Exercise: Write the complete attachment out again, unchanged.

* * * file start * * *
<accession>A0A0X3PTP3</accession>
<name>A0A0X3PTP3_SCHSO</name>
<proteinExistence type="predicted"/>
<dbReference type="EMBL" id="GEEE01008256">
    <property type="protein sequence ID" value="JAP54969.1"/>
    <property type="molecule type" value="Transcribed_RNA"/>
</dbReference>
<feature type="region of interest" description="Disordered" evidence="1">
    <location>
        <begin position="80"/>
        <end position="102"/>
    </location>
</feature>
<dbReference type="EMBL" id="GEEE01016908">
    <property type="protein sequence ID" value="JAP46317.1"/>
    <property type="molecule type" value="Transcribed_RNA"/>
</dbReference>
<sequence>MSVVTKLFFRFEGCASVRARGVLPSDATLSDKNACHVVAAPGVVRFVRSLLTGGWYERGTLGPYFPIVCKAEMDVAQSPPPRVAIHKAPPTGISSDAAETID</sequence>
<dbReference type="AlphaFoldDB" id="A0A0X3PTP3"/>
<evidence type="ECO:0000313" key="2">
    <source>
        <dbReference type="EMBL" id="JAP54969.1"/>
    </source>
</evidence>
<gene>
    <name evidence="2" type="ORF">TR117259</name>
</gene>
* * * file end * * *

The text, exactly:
<accession>A0A0X3PTP3</accession>
<name>A0A0X3PTP3_SCHSO</name>
<proteinExistence type="predicted"/>
<dbReference type="EMBL" id="GEEE01008256">
    <property type="protein sequence ID" value="JAP54969.1"/>
    <property type="molecule type" value="Transcribed_RNA"/>
</dbReference>
<feature type="region of interest" description="Disordered" evidence="1">
    <location>
        <begin position="80"/>
        <end position="102"/>
    </location>
</feature>
<dbReference type="EMBL" id="GEEE01016908">
    <property type="protein sequence ID" value="JAP46317.1"/>
    <property type="molecule type" value="Transcribed_RNA"/>
</dbReference>
<sequence>MSVVTKLFFRFEGCASVRARGVLPSDATLSDKNACHVVAAPGVVRFVRSLLTGGWYERGTLGPYFPIVCKAEMDVAQSPPPRVAIHKAPPTGISSDAAETID</sequence>
<dbReference type="AlphaFoldDB" id="A0A0X3PTP3"/>
<evidence type="ECO:0000313" key="2">
    <source>
        <dbReference type="EMBL" id="JAP54969.1"/>
    </source>
</evidence>
<gene>
    <name evidence="2" type="ORF">TR117259</name>
</gene>